Are We Finally Done With Tough-Guy Politicians?
In the photomontage that accompanied his response to the New York State attorney general’s investigation into the sexual harassment claims …
In the photomontage that accompanied his response to the New York State attorney general’s investigation into the sexual harassment claims against him, Gov. Andrew Cuomo aimed to portray himself as a misunderstood touch-aholic, a benevolent ingratiator who never met a rosy cheek he didn’t feel compelled to kiss, pinch or caress. Leaving aside whether these gestures were welcomed by their recipients, the bizarre slide show has him distributing his affections ecumenically — to wizened veterans and young children, to strangers, to Al Gore, to Robert De Niro — making the case that he who plants his lips on everyone by default violates no one.
The crux of Mr. Cuomo’s defense against the accusations of assault and impropriety corroborated in the detailed 165 page report from the attorney general’s office is that the world is out of step with his paternalistic, Mediterranean style. His compulsion to ask young women who worked for him about their sex and dating lives was really just “banter,” and that banter was just part and parcel of his fatherly mentorship. That he touched these women over and over — women who worked for him and alongside him in offices, at parties, in elevators — was meant to “convey warmth, nothing more,” as he put it. His were merely the sins of benign tactility.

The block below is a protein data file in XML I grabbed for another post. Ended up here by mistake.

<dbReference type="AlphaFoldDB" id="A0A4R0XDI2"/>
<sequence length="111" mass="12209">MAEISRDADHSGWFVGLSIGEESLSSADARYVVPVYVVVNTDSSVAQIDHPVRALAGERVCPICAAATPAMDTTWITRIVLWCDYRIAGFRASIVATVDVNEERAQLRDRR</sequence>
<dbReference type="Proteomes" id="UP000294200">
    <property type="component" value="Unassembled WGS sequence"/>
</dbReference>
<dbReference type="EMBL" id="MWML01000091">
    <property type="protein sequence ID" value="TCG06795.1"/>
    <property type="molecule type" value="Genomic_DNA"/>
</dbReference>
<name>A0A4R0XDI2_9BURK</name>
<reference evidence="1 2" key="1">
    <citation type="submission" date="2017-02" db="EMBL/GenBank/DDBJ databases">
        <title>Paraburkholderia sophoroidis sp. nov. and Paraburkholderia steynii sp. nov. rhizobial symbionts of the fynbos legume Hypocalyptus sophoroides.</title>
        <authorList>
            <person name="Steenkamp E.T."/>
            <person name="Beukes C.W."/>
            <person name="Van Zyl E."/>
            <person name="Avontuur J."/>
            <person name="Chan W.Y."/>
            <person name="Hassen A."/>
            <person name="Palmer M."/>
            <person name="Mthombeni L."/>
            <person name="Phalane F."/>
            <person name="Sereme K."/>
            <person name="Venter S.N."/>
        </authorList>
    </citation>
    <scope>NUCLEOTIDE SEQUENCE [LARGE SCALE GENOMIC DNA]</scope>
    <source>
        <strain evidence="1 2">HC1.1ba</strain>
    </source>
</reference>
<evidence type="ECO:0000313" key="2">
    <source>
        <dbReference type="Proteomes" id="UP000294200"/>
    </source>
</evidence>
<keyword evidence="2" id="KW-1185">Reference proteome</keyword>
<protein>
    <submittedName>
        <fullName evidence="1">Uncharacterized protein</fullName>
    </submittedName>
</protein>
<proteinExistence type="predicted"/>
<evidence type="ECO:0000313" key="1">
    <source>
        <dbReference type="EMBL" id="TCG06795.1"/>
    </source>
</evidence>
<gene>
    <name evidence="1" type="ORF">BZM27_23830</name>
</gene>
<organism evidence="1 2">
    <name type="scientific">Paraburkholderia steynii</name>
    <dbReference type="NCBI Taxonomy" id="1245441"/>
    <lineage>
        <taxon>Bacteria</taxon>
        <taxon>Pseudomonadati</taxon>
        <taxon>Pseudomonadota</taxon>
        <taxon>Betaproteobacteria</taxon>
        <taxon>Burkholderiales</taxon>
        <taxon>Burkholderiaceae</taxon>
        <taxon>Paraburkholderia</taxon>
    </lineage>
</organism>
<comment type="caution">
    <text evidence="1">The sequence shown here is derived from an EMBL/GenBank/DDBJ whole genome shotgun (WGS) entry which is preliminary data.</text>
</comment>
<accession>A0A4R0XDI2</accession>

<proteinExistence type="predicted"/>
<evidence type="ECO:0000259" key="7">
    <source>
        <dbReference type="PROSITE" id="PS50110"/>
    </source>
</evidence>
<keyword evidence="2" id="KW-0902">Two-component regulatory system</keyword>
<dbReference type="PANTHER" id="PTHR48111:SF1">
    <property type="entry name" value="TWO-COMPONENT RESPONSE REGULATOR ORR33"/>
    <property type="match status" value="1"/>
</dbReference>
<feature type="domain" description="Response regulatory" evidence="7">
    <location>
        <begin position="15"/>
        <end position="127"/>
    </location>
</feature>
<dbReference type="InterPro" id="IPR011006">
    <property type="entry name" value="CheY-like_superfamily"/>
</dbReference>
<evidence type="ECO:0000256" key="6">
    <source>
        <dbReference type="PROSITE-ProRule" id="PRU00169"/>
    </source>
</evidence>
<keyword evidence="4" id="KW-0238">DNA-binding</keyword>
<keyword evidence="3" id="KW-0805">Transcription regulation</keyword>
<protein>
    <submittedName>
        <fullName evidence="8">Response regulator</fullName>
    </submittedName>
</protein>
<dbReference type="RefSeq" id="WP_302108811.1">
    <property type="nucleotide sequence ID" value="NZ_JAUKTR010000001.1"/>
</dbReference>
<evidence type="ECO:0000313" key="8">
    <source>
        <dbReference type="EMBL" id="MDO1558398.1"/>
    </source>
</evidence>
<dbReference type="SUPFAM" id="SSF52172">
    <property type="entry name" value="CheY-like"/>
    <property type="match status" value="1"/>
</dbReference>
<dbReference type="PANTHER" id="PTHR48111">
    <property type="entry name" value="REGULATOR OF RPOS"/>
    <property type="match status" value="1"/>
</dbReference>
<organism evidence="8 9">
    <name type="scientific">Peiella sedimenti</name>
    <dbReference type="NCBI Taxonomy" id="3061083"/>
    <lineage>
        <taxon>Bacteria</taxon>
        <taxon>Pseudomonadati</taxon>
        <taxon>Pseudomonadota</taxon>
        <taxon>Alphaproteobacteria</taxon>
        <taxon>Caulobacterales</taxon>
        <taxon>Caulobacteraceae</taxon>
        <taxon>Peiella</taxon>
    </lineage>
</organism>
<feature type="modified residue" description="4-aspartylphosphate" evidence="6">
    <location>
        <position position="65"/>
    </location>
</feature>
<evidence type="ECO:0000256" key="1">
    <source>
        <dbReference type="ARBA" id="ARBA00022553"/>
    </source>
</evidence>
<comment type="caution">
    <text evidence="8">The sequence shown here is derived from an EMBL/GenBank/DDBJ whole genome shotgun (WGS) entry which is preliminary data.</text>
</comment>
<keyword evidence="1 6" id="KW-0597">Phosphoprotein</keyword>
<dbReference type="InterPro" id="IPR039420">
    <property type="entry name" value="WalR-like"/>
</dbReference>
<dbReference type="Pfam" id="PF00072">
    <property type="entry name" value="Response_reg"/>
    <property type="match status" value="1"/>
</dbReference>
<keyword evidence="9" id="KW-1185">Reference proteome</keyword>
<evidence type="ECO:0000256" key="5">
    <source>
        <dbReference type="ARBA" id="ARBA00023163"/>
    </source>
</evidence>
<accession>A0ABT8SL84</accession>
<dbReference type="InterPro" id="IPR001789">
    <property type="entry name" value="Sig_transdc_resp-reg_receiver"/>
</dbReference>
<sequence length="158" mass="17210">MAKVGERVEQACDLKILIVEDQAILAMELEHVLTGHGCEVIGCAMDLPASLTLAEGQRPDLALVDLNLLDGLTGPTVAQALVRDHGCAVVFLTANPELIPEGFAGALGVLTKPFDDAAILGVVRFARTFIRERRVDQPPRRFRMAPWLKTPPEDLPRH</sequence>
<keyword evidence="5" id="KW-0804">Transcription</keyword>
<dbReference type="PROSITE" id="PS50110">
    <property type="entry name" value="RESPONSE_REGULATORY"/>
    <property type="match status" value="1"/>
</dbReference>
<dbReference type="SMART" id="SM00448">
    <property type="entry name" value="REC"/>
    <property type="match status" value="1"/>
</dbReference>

What has resulted, in addition to the harm caused to nearly a dozen women, is a political crisis that extends far beyond him and his inner circle of enablers to a world of supporters now forced to reckon with the consequences of an attraction to a Dad-in-charge leadership style at any cost. Shortly after the harassment allegations against Mr. Cuomo surfaced early this year, a Siena poll found that only 35 percent of respondents — and just 29 percent of Democrats — believed that he had committed sexual harassment. This is even though, in the case of Charlotte Bennett, one of the first women to come forward, the governor did not deny the substance of the claims against him, merely that he had not intended what was inferred.
At this point, the governor was still riding high on his reputation as the pandemic’s savior, having taken the reins amid the chaos and vacuum of the Trump administration’s response to the spread of Covid-19. Let us recall that his popularity was so huge that there was speculation he might jump into the presidential race and win.
His own daily televised coronavirus briefings became such an addiction — and to so many a balm — that the governor was awarded an Emmy, the chairman of the International Academy of Television Arts and Sciences explaining that, “People around the world tuned in to find out what was going on, and New York tough became a symbol of the determination to fight back.”